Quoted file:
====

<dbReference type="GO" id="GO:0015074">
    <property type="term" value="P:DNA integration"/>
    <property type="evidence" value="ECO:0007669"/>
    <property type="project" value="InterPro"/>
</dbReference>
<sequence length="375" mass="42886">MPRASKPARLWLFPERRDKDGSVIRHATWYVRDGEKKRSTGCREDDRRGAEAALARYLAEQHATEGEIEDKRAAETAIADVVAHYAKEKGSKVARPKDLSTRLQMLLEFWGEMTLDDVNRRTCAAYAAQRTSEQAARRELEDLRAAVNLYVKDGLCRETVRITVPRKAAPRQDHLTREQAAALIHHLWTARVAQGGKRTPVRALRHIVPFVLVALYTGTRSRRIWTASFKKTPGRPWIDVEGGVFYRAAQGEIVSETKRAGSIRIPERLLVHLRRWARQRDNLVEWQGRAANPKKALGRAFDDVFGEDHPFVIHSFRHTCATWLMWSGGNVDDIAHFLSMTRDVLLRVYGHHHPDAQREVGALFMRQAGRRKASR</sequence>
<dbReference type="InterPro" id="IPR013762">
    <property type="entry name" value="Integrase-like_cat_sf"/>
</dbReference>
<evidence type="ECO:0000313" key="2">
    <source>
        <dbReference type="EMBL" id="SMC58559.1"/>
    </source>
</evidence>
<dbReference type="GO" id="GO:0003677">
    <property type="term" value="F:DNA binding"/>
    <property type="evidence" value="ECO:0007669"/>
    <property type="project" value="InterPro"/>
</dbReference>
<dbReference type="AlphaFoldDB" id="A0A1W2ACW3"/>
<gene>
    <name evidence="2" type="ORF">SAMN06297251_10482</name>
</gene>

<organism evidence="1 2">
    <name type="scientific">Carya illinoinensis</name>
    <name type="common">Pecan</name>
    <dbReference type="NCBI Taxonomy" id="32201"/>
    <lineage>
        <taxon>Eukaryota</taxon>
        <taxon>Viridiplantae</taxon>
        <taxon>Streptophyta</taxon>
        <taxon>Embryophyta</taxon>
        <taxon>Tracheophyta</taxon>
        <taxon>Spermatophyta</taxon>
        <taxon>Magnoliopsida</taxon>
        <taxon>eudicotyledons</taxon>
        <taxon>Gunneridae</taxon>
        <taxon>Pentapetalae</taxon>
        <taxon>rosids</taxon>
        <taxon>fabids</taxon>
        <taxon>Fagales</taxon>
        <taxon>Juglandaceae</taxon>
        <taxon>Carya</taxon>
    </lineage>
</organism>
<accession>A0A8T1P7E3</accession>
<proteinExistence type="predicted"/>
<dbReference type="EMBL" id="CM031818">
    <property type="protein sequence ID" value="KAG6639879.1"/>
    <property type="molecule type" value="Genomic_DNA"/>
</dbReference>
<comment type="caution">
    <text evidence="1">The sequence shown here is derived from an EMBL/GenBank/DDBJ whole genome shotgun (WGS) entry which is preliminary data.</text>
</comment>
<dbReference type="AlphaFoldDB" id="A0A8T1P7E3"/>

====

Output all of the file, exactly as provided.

<dbReference type="GO" id="GO:0015074">
    <property type="term" value="P:DNA integration"/>
    <property type="evidence" value="ECO:0007669"/>
    <property type="project" value="InterPro"/>
</dbReference>
<sequence length="375" mass="42886">MPRASKPARLWLFPERRDKDGSVIRHATWYVRDGEKKRSTGCREDDRRGAEAALARYLAEQHATEGEIEDKRAAETAIADVVAHYAKEKGSKVARPKDLSTRLQMLLEFWGEMTLDDVNRRTCAAYAAQRTSEQAARRELEDLRAAVNLYVKDGLCRETVRITVPRKAAPRQDHLTREQAAALIHHLWTARVAQGGKRTPVRALRHIVPFVLVALYTGTRSRRIWTASFKKTPGRPWIDVEGGVFYRAAQGEIVSETKRAGSIRIPERLLVHLRRWARQRDNLVEWQGRAANPKKALGRAFDDVFGEDHPFVIHSFRHTCATWLMWSGGNVDDIAHFLSMTRDVLLRVYGHHHPDAQREVGALFMRQAGRRKASR</sequence>
<dbReference type="InterPro" id="IPR013762">
    <property type="entry name" value="Integrase-like_cat_sf"/>
</dbReference>
<evidence type="ECO:0000313" key="2">
    <source>
        <dbReference type="EMBL" id="SMC58559.1"/>
    </source>
</evidence>
<dbReference type="GO" id="GO:0003677">
    <property type="term" value="F:DNA binding"/>
    <property type="evidence" value="ECO:0007669"/>
    <property type="project" value="InterPro"/>
</dbReference>
<dbReference type="AlphaFoldDB" id="A0A1W2ACW3"/>
<gene>
    <name evidence="2" type="ORF">SAMN06297251_10482</name>
</gene>

<organism evidence="1 2">
    <name type="scientific">Carya illinoinensis</name>
    <name type="common">Pecan</name>
    <dbReference type="NCBI Taxonomy" id="32201"/>
    <lineage>
        <taxon>Eukaryota</taxon>
        <taxon>Viridiplantae</taxon>
        <taxon>Streptophyta</taxon>
        <taxon>Embryophyta</taxon>
        <taxon>Tracheophyta</taxon>
        <taxon>Spermatophyta</taxon>
        <taxon>Magnoliopsida</taxon>
        <taxon>eudicotyledons</taxon>
        <taxon>Gunneridae</taxon>
        <taxon>Pentapetalae</taxon>
        <taxon>rosids</taxon>
        <taxon>fabids</taxon>
        <taxon>Fagales</taxon>
        <taxon>Juglandaceae</taxon>
        <taxon>Carya</taxon>
    </lineage>
</organism>
<accession>A0A8T1P7E3</accession>
<proteinExistence type="predicted"/>
<dbReference type="EMBL" id="CM031818">
    <property type="protein sequence ID" value="KAG6639879.1"/>
    <property type="molecule type" value="Genomic_DNA"/>
</dbReference>
<comment type="caution">
    <text evidence="1">The sequence shown here is derived from an EMBL/GenBank/DDBJ whole genome shotgun (WGS) entry which is preliminary data.</text>
</comment>
<dbReference type="AlphaFoldDB" id="A0A8T1P7E3"/>